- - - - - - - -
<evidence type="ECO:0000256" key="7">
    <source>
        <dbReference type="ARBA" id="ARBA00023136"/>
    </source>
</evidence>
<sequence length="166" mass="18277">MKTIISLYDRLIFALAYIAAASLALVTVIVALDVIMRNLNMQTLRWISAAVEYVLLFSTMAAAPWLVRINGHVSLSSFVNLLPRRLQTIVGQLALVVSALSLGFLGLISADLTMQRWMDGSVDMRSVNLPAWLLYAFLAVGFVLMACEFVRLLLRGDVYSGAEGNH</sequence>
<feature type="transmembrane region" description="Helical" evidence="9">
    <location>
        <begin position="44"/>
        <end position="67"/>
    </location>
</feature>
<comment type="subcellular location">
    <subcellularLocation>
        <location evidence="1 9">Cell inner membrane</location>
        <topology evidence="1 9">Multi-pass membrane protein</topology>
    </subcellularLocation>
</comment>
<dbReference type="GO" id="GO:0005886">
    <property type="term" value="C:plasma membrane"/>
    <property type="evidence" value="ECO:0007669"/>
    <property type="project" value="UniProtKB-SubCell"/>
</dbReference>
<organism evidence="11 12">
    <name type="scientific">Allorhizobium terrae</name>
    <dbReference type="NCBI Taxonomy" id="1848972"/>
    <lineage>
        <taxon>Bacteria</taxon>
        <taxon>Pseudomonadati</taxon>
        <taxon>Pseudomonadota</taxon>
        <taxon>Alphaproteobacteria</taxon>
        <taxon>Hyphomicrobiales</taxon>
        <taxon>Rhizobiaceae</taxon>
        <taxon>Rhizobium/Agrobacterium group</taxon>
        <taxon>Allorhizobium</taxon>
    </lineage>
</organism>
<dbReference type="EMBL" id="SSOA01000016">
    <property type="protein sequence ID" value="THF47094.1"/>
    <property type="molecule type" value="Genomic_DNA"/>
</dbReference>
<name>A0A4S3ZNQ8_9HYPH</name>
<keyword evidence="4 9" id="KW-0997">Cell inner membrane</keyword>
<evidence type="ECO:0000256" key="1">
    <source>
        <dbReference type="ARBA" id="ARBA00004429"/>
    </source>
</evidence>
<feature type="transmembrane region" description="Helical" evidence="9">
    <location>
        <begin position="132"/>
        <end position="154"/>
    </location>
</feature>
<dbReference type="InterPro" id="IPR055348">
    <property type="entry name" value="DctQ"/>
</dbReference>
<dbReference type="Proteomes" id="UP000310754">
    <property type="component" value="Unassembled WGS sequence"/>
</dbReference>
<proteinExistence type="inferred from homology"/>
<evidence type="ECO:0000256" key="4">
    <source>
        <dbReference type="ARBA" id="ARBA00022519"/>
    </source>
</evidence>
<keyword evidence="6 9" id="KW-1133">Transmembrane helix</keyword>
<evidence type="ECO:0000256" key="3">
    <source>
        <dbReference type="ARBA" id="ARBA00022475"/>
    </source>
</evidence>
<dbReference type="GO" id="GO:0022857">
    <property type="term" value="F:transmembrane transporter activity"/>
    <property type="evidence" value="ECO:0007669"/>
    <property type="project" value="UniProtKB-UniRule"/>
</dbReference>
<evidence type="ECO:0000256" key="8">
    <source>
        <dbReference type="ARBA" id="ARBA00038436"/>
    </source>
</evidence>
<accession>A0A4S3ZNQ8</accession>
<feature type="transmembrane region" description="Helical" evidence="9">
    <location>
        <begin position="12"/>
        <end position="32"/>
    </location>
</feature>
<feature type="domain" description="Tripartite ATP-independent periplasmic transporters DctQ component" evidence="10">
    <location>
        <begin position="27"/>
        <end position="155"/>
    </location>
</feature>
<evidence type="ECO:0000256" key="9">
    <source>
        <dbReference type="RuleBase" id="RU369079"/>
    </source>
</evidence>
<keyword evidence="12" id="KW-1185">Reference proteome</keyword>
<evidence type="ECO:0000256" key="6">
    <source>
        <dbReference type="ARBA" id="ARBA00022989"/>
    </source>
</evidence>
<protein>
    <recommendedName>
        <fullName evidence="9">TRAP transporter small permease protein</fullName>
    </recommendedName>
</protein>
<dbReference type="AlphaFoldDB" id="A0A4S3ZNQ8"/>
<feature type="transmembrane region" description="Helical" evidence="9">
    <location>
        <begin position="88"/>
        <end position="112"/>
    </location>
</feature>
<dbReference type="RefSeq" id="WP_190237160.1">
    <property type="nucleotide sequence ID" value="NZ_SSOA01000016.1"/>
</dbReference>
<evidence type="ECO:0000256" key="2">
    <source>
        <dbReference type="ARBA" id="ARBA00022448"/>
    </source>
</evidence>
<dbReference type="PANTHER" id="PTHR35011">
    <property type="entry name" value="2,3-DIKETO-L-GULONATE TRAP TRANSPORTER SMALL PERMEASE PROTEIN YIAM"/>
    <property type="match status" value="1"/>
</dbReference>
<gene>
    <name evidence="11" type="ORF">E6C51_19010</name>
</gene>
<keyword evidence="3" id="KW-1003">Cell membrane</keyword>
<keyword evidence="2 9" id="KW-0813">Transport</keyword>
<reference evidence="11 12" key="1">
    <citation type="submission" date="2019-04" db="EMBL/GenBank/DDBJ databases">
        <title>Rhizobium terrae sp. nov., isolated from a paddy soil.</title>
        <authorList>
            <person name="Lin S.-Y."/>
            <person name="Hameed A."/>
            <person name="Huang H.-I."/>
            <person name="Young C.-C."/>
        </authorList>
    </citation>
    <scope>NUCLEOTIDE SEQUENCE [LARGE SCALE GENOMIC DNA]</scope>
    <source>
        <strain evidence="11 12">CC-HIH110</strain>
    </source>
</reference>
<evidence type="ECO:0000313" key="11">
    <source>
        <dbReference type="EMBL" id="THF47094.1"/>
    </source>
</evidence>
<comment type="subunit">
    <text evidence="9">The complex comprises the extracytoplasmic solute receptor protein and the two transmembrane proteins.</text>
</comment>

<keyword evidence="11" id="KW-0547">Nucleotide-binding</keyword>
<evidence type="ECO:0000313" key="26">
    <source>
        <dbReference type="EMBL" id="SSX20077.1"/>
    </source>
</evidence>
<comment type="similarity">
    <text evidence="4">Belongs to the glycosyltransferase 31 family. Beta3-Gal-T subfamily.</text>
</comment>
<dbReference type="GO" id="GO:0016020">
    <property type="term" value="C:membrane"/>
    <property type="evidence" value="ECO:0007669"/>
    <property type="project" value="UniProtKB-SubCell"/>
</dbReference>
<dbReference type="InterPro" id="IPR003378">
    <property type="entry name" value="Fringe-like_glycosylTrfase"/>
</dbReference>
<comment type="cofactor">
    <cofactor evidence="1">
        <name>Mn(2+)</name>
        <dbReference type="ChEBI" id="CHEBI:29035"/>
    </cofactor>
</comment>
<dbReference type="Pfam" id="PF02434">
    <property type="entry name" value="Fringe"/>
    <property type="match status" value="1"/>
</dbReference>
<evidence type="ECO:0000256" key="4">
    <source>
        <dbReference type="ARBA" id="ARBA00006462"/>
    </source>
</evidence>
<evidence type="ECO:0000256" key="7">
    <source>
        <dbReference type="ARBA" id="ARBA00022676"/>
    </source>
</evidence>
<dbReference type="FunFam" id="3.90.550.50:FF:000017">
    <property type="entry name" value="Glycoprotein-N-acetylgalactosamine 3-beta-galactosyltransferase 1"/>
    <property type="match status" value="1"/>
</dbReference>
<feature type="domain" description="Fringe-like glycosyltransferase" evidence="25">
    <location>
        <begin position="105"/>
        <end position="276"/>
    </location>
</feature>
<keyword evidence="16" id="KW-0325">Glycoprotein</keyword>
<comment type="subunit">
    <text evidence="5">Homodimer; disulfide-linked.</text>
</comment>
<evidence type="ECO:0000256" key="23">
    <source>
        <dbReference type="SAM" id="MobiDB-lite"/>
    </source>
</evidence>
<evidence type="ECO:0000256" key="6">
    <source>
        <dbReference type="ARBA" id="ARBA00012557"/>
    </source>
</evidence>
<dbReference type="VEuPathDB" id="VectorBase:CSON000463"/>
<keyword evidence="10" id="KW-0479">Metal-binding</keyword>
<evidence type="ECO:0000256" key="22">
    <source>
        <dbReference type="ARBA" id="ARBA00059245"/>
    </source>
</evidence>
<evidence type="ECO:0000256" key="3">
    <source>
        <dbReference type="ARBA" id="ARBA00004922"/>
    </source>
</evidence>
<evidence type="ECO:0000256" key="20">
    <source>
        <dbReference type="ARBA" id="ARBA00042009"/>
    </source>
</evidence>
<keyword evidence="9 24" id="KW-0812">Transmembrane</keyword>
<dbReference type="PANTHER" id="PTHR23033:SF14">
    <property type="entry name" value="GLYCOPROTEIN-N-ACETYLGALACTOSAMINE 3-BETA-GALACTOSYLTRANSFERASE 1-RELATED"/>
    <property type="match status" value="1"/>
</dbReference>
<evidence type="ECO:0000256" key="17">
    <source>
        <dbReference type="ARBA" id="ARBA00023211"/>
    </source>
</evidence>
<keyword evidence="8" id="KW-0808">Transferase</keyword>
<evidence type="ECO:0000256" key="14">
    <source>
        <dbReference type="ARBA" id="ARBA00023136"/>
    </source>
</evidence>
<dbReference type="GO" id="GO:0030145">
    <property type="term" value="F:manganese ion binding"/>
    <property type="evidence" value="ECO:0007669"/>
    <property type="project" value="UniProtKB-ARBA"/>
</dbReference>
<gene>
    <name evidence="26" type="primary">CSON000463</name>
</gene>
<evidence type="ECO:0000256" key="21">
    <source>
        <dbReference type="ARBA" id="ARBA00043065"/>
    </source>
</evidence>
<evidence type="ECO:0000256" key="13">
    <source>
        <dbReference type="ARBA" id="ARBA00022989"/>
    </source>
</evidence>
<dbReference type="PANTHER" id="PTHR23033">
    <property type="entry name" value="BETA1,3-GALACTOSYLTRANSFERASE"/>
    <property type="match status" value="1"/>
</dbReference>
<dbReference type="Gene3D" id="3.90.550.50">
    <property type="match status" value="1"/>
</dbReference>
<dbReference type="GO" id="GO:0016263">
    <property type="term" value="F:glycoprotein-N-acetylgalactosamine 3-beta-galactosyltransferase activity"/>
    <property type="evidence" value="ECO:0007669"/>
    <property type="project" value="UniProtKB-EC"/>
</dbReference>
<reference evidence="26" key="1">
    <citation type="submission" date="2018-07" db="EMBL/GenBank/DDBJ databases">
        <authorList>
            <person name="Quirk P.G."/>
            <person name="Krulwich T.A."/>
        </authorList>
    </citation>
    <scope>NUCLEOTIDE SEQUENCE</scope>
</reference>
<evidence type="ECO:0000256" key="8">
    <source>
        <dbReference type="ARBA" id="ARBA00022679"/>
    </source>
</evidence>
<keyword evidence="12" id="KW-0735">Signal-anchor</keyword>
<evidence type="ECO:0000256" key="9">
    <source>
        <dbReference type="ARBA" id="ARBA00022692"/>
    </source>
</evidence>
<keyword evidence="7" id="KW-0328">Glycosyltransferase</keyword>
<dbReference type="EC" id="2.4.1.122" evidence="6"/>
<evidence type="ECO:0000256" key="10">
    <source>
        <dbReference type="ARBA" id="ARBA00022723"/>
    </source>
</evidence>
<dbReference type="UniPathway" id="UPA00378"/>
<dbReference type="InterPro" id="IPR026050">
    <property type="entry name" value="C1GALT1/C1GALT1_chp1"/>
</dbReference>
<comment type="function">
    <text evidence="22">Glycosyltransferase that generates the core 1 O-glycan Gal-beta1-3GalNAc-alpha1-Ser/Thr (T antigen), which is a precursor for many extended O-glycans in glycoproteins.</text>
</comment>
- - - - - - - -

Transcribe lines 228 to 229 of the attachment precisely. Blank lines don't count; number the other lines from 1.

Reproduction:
    <source>
        <dbReference type="ARBA" id="ARBA00004922"/>